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View Full Version : Install electric Gyros & remove Vacumn pump



tripacer Dan
03-11-2009, 10:39 AM
I was told that a vacumn pump uses over 10 HP at 2400 RPMs.

Has anyone installed electric attitude and directional gyros so they can Remove the wieght and HP drain of a vacumn pump?

Would this be a Major modification?

Any pluses or negatives besides:
- The replacement gyros cost about $4K
+ More HP = go faster
+ Less plumbing under the cowl

Thanks, Dan

12611
03-11-2009, 10:44 AM
HI,
I can't see how that little shaft that drives the pump and is made to break would even hold 1 HP???
Doug

JohnW
03-11-2009, 12:01 PM
Dan, I would be very surprised to have that 10 hp requirement claim confirmed. I installed a engine driven vacuum pump on my Colt when I restored it, to eliminate the two and a half venturiis that were on there (two nine inch and one two inch). Take into account that the accessory cover that came on my engine DID NOT have the pad machined for the pump (some did, some didn't), but I HAD ONE that was in my "pile". Finding and buying one of those could be a "$how-$topper" (but then, it sounds like you have the pump already...?). I saw NO difference in apparent performance with or without the engine driven vacuum pump. If I HAD TO evaluate it, I would say the decrease in drag removing the venturiis was perfectly offset by the decrease in power output from installing the pump drive (if that is even "true"). I'd call it a "wash" in that respect. I had an electric attitude gyro in a 22/20 that would have been "unnecessary" if someone had correctly diagnosed a "worn out vacuum DG" that "used all the vacuum". It was done as a Minor (logbook entry). But it seems we are STILL suffering somewhat from separate "localized FAAs" and vriable interpretations, so you need to get with your IA and/or FSDO and request some "guidance" (it helps if you have a decent "verbal argument" in favor of your belief that it would be a "Minor"). I wouldn't make the assumption "on my own" if I were doing it "here". I'd call my PMI and hash it out, first.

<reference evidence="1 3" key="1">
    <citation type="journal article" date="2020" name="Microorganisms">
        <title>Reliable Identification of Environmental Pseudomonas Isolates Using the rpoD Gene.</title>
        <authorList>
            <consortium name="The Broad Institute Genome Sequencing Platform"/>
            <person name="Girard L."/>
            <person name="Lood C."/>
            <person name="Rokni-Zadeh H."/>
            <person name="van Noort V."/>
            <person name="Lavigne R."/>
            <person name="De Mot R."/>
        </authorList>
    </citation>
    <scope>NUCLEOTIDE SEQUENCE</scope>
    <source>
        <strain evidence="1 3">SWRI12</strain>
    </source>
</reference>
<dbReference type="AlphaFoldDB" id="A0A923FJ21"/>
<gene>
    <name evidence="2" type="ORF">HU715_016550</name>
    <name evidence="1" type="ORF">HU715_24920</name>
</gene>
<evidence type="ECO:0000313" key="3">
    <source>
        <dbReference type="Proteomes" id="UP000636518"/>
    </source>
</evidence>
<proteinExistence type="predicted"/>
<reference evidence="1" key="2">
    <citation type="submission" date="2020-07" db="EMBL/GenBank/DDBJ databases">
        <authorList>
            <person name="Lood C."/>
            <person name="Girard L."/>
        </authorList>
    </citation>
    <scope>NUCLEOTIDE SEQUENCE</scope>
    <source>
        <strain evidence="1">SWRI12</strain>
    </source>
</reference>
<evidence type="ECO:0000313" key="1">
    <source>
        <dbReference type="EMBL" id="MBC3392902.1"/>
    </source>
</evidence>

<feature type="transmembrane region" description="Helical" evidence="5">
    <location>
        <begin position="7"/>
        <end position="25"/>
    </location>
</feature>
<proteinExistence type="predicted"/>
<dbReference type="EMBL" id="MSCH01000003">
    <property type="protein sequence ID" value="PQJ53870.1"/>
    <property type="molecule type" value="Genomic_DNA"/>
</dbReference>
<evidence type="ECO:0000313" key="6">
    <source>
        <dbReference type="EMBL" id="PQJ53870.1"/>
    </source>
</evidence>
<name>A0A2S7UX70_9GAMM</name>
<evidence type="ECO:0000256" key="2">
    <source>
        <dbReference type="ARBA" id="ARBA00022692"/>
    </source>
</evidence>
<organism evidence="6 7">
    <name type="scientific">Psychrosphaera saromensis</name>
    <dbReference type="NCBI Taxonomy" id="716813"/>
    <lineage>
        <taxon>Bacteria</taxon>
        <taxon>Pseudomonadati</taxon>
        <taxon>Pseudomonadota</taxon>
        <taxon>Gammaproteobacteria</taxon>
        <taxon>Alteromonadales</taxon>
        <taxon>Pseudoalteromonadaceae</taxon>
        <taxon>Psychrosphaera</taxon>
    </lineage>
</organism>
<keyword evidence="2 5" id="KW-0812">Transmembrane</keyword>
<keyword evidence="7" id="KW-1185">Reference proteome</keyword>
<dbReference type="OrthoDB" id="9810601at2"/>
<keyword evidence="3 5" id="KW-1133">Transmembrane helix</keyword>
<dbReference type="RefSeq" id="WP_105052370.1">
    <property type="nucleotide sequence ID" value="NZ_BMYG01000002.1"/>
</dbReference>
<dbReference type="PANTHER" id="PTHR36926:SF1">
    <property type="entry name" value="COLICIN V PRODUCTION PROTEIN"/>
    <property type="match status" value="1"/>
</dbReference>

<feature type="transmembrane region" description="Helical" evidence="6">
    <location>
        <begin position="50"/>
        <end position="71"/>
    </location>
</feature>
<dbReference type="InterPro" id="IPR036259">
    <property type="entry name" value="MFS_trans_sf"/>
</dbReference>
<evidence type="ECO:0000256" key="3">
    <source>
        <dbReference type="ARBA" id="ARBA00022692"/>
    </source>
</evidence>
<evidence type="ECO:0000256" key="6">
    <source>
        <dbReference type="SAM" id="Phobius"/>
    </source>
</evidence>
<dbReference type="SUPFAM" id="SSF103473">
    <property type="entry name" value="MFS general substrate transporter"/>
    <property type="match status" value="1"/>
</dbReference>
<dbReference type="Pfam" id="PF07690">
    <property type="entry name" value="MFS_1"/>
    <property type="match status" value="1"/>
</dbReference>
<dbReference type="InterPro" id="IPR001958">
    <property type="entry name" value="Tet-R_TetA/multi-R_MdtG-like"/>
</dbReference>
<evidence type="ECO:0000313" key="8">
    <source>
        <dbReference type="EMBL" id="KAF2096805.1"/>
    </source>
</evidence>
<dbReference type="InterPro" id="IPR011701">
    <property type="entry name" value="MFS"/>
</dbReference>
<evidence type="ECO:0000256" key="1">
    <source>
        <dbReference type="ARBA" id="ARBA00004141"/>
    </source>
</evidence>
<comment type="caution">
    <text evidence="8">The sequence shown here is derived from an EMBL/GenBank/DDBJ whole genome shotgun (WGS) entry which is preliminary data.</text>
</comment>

WHOOPS! You're Canadien!!! If you are "OM", I don't have a CLUE what TC says about you altering your aircraft... Sorry.

I think this is a case of "whatever blows yer skirt up" as far as tried and true "reasons" for doing it, one way or the other. Most times, what you WANT is usually the deciding factor.

Wayne
03-11-2009, 01:07 PM
I also seriously doubt that that little pump uses over 1/4 hp max. Think of what a ten horsepower air compressor looks like, it's size and weight and how much heat is generated while consuming ten horsepower. Electric gyros are more expensive but may be a little more dependable than a vacuum pump. The negative is that you have all of your gyro instruments hanging on the electrical system. I prefer having both an electric T&B and vacuum gyros. That way you have to loose both to be in the grey stuff without a paddle. WAyne

Geoff Newcombe
03-11-2009, 03:11 PM
10 horsepower to drive a vacuum pump!? I really don't think so either. Maybe whoever said that was thinking about the AC compressor on a car. To further JW's expression, "whatever blows up your skirt" --- what is being blown up your skirt is smoke! You'd be wasting your time and money.
:D

tripacer Dan
03-11-2009, 10:50 PM
Thanks for sharing your experiences and knowledge.
Should have said; I have a venturi powering my T&B. The DG, Attitude, and Suction gauge are powered by an existing vacumn pump. Good setup (I think).

Seems the electric gyros benfits are not what I thought.
Being new to airplanes and flying there is so much cool stuff to learn.

I am lucky to live in a time that this foums exists.
This forum is saving my mechanic excitement and gray hairs as well ;)

20 more days I will be home from Iraq on vacation and able to be with my airplane. Instead of dreaming about this stuff actually doing it. WEEEEE!

Thanks again, Respectfully, Dan